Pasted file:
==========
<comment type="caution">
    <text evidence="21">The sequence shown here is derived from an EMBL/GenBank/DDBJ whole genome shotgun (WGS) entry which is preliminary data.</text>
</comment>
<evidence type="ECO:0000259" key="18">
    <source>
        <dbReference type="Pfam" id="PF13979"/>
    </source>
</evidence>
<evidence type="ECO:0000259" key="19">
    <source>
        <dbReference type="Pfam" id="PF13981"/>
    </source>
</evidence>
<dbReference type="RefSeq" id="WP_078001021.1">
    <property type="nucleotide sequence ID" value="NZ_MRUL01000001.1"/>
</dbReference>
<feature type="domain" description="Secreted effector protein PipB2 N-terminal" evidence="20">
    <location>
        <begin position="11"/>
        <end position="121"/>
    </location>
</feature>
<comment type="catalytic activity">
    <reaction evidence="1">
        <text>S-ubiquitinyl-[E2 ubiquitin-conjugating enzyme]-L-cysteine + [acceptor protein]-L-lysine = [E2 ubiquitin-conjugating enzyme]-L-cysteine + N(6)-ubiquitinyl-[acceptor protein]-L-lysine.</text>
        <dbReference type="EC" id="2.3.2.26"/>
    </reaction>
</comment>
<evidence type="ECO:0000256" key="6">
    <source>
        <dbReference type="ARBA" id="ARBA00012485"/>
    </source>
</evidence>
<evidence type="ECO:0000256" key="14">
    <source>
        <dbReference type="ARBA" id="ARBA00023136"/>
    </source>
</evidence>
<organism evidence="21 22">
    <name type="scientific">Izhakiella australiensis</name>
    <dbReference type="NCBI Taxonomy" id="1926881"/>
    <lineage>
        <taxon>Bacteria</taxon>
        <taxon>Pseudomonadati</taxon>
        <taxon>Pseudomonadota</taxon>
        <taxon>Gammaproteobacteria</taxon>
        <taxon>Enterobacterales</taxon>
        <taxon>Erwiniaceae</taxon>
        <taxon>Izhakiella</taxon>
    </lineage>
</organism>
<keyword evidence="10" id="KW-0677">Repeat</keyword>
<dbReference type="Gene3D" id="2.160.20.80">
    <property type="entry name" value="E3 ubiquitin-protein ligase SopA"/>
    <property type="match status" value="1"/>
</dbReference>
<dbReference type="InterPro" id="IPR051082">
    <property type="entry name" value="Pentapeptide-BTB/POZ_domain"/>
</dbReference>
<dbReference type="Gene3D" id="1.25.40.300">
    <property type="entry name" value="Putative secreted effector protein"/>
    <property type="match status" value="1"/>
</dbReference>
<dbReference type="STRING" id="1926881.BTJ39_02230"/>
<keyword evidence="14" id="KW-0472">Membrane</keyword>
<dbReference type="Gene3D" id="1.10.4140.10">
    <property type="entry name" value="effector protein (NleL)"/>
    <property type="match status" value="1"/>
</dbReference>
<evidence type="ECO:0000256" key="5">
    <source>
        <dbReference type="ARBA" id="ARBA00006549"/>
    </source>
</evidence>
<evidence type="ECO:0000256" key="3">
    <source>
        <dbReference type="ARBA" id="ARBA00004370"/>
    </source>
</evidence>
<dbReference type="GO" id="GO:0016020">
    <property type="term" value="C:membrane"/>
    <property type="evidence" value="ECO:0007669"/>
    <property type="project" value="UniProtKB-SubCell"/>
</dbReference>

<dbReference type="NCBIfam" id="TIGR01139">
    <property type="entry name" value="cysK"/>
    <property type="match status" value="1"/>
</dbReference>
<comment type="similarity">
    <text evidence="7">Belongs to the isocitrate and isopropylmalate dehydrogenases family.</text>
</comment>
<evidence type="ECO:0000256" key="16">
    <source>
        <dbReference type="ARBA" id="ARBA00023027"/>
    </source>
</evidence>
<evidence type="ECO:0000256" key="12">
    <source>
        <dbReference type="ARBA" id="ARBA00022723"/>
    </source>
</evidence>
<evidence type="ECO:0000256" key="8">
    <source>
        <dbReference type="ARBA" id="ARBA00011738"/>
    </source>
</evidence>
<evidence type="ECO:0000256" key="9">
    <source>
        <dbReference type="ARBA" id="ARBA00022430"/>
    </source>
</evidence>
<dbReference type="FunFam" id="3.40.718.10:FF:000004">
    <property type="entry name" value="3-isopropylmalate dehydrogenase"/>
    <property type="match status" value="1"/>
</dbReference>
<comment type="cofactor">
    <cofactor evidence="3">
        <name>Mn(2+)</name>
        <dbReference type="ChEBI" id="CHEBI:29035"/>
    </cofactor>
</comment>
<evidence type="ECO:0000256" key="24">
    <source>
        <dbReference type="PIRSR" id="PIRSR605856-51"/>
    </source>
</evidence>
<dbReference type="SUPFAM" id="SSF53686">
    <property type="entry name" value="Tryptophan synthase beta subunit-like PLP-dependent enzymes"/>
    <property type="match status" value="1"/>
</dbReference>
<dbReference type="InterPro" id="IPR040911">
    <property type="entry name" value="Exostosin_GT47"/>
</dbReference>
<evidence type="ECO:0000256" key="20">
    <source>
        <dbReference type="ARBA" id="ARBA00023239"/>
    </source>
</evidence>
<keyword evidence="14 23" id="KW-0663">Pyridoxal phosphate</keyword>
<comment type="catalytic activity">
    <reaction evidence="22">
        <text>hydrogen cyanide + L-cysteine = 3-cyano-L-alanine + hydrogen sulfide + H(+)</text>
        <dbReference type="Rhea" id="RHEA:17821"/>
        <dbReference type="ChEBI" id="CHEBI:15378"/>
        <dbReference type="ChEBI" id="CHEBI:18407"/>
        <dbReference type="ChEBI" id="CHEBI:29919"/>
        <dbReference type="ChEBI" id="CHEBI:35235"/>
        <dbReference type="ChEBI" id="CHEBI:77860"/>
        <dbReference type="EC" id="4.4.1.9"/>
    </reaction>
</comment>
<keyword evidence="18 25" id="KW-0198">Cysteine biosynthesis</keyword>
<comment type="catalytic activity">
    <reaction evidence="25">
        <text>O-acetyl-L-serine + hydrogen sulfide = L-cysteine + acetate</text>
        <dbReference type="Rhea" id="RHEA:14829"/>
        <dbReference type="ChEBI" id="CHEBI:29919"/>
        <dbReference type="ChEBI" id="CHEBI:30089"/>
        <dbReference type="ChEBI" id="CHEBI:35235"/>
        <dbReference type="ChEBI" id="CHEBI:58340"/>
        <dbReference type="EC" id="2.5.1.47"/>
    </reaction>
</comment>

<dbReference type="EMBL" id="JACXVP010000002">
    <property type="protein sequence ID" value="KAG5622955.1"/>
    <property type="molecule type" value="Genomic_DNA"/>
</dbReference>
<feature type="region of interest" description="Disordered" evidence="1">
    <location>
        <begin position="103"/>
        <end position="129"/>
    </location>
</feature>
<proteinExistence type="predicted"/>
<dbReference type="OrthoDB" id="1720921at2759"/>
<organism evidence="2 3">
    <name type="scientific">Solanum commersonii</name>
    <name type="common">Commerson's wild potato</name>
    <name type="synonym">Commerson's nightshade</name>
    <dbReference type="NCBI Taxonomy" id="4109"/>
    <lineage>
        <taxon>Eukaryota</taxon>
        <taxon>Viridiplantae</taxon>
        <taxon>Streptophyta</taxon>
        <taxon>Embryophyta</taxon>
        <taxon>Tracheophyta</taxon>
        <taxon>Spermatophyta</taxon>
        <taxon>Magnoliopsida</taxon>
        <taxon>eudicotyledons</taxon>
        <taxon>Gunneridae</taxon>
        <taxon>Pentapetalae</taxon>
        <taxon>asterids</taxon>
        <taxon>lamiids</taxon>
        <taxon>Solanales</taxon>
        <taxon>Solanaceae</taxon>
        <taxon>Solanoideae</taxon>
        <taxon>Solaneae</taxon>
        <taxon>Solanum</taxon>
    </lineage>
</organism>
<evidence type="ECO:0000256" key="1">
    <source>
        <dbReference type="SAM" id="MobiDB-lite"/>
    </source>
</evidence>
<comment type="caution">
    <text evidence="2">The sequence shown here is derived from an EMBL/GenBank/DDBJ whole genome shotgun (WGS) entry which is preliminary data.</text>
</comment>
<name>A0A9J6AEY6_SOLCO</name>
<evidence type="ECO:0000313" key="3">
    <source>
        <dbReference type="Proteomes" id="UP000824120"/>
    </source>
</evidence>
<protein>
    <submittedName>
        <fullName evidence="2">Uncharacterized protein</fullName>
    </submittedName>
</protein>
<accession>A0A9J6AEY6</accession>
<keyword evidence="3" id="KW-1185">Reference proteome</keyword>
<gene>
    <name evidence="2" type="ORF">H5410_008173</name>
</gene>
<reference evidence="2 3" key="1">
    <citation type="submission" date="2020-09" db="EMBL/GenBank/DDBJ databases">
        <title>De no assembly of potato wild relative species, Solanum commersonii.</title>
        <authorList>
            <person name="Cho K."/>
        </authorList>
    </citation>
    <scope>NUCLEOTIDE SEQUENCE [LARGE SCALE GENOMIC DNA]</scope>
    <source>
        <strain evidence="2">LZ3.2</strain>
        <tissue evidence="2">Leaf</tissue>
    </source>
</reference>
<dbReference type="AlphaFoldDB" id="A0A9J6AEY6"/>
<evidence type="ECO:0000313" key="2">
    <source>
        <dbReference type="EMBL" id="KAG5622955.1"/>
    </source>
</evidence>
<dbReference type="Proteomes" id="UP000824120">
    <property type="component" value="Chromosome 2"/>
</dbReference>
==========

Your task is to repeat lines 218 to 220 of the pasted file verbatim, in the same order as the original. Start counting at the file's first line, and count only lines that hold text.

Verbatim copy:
    </submittedName>
</protein>
<accession>A0A9J6AEY6</accession>